La Isabel Project: Part 3

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Fibers used for caulking between two strakes. Image courtesy of The Mariners’ Museum and Park.

Hello again and happy November!

I’m back for another installment of La Isabel project and this week we’re talking about one of my favorite parts of conservation: science! Conservation is an interesting field because it’s highly interdisciplinary. One week I’ll use skills I gained from history courses to research an artifact (check out my 2nd blog post), another I’ll be using technical photography skills for documentation (see my 1st blog post), and then on a week like this I may be using my chemistry and biology knowledge to analyze an artifact!   Read more

La Isabel Project: Part Two

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“Año 1925” carved into a board at the boat’s bow indicating the year she was constructed. Image courtesy of The Mariners’ Museum and Park.

Hello again, everyone!

I’m back for my second installment discussing La Isabel project and I can’t wait to tell you about all the progress we’ve made and things we’ve learned! In my first blog, I talked a bit about the plan for this project and starting the first step: documentation. Since then, I’ve been able to transition into the next steps of the project which involve looking more closely at La Isabel’s history, structure, and condition.   Read more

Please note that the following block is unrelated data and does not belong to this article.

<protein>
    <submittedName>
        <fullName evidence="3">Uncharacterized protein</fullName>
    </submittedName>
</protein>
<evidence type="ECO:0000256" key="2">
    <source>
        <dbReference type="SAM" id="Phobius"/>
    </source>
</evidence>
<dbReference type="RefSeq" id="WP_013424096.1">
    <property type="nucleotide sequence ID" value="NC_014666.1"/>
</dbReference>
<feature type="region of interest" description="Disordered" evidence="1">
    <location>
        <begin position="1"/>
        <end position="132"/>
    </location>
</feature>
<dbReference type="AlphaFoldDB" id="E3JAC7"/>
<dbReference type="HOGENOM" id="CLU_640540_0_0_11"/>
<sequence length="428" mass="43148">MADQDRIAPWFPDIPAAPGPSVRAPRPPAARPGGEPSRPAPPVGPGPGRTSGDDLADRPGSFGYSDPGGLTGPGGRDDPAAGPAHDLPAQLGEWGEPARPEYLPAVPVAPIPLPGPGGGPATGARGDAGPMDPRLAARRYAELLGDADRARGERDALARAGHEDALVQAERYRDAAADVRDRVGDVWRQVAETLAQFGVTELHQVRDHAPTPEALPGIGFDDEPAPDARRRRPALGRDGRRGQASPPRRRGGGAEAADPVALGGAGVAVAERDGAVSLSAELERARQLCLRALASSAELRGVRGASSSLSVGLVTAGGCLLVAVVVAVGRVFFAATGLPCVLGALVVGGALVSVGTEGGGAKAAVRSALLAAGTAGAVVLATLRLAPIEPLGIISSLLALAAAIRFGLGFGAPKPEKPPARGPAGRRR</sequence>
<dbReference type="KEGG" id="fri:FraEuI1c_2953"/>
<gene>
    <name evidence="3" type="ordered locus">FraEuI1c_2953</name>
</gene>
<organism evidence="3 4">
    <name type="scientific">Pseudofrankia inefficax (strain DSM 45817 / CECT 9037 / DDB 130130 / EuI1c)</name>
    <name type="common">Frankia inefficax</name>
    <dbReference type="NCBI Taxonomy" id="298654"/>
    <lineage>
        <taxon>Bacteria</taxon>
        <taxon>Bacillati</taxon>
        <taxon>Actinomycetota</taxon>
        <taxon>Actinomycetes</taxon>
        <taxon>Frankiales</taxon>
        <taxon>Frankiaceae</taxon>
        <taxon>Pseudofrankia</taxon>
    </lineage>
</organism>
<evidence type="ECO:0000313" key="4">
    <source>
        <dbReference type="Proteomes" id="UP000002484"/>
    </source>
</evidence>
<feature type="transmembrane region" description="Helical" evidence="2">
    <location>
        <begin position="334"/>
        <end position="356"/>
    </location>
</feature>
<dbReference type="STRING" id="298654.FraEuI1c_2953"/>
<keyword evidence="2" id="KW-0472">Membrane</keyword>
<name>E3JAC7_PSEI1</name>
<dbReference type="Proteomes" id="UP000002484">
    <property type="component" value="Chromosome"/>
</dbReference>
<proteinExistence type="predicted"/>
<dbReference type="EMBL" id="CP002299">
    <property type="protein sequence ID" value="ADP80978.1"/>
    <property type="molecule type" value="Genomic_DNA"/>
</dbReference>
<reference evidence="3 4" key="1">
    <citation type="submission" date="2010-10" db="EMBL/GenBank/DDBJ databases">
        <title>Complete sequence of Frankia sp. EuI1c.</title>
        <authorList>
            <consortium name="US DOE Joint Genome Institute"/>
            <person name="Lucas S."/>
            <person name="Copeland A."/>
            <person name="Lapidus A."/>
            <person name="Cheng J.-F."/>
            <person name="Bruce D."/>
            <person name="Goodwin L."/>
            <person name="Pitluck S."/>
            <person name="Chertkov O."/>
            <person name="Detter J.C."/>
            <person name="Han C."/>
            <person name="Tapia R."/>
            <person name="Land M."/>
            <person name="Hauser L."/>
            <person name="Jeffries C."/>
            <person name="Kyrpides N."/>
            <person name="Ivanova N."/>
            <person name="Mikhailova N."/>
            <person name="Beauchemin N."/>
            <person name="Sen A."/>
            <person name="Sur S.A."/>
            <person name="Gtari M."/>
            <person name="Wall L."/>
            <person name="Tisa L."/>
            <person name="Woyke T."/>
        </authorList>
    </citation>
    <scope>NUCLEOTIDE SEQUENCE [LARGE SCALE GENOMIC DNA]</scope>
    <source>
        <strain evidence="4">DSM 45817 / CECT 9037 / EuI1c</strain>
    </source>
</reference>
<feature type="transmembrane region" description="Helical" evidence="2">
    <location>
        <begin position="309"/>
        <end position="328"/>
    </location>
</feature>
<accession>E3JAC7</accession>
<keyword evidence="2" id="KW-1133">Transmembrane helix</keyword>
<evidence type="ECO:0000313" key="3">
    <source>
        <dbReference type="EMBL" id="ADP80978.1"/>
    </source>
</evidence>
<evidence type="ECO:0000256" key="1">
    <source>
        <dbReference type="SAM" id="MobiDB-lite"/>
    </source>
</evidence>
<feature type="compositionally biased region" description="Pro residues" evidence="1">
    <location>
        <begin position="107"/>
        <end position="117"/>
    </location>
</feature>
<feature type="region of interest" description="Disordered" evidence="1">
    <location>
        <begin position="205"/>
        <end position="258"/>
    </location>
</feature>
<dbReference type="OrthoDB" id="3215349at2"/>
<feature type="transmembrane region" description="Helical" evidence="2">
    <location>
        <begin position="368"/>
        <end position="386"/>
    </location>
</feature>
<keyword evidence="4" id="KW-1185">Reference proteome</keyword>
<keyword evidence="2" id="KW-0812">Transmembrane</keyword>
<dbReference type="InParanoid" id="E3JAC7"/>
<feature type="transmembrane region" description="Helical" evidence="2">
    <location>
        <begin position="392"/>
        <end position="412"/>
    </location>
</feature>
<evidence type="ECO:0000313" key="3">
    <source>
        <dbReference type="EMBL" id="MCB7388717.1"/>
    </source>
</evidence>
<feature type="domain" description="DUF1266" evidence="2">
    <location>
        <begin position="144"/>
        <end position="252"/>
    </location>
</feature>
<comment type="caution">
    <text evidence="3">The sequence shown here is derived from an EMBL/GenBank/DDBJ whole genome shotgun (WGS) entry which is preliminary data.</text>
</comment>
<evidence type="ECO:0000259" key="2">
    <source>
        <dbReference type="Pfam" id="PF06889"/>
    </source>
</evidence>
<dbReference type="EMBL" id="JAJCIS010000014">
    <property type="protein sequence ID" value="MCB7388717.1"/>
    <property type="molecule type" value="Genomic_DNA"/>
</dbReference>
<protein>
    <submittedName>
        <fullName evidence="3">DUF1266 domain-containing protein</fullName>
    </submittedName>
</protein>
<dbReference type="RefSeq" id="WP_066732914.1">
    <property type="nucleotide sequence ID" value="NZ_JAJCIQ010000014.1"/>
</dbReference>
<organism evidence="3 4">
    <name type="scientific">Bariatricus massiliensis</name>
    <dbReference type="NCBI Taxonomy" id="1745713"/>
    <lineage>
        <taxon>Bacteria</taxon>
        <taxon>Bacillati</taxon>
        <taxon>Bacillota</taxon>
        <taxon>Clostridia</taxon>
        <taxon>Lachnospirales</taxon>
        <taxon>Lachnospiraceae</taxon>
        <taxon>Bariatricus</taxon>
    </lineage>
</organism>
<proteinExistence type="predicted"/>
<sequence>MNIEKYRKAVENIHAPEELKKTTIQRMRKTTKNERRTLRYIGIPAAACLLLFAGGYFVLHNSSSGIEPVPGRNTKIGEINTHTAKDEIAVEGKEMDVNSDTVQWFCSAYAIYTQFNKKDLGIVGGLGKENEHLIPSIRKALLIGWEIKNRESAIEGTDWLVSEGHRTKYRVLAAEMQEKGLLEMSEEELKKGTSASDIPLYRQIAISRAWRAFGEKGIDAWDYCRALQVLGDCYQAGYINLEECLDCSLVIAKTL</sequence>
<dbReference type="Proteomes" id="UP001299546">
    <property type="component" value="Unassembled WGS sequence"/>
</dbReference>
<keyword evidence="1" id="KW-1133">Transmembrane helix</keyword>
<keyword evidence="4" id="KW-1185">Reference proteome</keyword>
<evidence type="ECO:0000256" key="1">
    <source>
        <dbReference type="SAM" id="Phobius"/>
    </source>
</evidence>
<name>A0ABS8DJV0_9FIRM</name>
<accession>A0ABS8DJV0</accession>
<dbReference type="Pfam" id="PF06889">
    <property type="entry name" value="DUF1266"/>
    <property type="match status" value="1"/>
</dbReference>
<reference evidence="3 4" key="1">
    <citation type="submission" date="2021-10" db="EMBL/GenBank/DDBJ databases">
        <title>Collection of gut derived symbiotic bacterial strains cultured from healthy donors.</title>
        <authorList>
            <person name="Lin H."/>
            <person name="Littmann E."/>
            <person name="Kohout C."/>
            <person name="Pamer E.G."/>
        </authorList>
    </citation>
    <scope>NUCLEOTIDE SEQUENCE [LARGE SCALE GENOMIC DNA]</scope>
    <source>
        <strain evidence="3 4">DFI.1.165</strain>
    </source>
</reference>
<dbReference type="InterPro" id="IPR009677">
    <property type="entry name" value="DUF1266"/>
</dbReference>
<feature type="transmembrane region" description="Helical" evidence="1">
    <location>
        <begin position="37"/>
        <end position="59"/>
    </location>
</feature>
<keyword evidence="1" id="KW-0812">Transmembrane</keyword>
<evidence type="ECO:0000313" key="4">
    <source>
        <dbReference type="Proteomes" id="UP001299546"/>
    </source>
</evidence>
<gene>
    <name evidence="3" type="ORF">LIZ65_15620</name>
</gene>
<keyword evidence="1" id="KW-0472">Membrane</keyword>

La Isabel Project: Part One

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La Isabel (starboard). Image courtesy of The Mariners’ Museum and Park

Hi everyone!

Last time I wrote on our blog, I was discussing my work with Princess Carolina (i.e. Ronson) as a graduate conservation intern. Well, since then, I’ve finished up my graduate program and have started an exciting new project working with another one of our amazing vessels: La Isabel!   Read more

Saving Princess Carolina: Acidification Research and Future Treatment Options

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Figure 3. A degrading area of wood surrounding a fastener hole in one of Princess Carolina’s timbers. Image courtesy of The Mariners’ Museum and Park.

Hi! My name is Christy and I’m a conservation intern here at the Batten Conservation Complex. Over the past eight months I’ve been working on a research project at The Mariners’ Museum and Park for the final year of my graduate program at Durham University. This project has involved a condition analysis and investigation of potential treatments for the Princess Carolina timbers which are currently deteriorating because of acid formation.

Although my time as an intern is almost up, we have recently found out that I’ll be able to continue my work here next year! The Mariners’ has been named one of six museums to receive the Kress Conservation Fellowship which provides funding for a post-graduate fellow at the Museum. I will serve as that fellow as I continue the exciting research I’m about to tell you all about!   Read more